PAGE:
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Omaha daily bee. (Omaha [Neb.]) 187?-1922, November 15, 1903, EDITORIAL SHEET, Image 15

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WESTERN GOLF GLORY COES
THE OMATIA DAILY HEE: SUNDAY. NOVEMBER 15, 100,1.
19
tx . ...
ChsmpiOusaips Eeftrt to ths East, All
Bar tbs Womiii'i 4
CHICAGO GOLFERS STILL GROUCHY
Caaaet Oet Over tke Defeat Bnatalaeel
la tkc Mateh with th Traas
aalsslsslppl Assoelatloa
Tram.
Golf has more than held Its own during
ths iHot yesr. Thin has not been true to
any gratifying extent In the west, which
hit! ot the open championship, which ni
held br Lawrence Anchterlonle, and haa
now passed to Anderson; the Nstlnnnl.
which waa held by IxmiIs James, and which
haa reverted to Travla, and the intercol
legiate championship, which waa held by
Clarence Kuan, and which haa now passed
to Frank O. Relnhart. The weat retains
on championship. Mra. Bernard B. ltorne,
a Miaa Resale Anthony, won the national
rent for women. The 4nly western star
to play ably for the weat In the big na
tional event waa Bruce Bmlth, who put out
Douglas, the Ions driver, and who lasted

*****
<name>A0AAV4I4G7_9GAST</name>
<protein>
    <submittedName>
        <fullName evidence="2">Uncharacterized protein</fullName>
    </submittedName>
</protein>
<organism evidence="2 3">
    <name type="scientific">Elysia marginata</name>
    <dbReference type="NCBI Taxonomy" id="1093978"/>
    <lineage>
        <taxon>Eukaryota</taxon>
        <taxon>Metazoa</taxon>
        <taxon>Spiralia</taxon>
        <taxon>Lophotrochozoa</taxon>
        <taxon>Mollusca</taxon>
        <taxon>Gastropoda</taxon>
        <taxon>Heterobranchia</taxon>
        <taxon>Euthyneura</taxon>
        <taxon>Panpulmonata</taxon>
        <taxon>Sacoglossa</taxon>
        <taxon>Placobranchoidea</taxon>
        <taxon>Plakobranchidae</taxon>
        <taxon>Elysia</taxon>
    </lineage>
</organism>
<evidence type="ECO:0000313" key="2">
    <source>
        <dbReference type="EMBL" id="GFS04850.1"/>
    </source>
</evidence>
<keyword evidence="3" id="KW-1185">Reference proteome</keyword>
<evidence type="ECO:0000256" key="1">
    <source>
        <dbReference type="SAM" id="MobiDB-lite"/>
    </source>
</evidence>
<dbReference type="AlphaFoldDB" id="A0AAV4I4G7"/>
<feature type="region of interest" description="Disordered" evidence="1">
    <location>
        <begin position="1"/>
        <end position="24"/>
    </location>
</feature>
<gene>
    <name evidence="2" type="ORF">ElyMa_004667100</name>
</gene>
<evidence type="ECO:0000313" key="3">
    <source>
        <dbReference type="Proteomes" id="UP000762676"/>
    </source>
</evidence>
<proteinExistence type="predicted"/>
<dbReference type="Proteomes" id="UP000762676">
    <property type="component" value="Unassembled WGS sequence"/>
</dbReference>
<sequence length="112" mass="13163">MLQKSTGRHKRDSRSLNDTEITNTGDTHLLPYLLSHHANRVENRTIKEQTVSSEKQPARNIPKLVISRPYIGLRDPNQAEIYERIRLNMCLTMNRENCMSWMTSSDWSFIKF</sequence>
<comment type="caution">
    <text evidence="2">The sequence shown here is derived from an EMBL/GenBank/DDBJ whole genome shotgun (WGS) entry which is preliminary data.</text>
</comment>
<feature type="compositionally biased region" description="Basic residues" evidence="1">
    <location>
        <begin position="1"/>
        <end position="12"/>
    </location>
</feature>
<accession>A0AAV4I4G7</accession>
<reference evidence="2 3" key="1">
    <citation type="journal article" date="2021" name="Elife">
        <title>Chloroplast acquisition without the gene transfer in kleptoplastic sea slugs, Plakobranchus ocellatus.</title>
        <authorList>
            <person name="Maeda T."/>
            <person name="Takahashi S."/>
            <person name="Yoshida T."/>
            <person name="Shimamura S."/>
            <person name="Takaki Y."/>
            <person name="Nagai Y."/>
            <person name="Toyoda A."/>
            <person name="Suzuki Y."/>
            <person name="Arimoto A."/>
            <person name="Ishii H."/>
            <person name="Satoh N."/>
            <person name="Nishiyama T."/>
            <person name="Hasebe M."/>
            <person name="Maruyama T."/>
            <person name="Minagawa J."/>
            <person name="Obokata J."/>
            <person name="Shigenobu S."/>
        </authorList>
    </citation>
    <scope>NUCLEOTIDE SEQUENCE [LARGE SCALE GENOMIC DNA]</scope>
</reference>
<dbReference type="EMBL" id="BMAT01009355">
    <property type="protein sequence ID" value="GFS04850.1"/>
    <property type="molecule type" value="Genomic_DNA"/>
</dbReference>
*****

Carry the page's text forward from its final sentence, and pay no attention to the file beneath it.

to the aeml-flnala.
The amateur championship of the west
waa won by Walter Enn, who won the
coveted victory ofter a thirty-seven-hole
final at Cleveland, the finals bring con
tested with hla cousin, Clarence. As show
ing the high grade of golfer In this con
test It may be stated that Jamea, Byers
.and Fredericks, three of the seml-flnallsts
In the 1902 event, were participants. An
other source of aatlafactlon to western
golfers la found In the fact that the West
ern Oolf association haa Increased In num
bers and Influence. It now boasts of
fifty-seven clubs, as against forty-flve at
the beginning of the season. 'In this con
nection the golfers in what may be termed
the middle west, or rather, the transmls
Isslppt golfers, feel especially gratified
that their prowess has been demonstrated
at the expense of the All-Chicago team,
tha Transmlaalsslppl team having defeated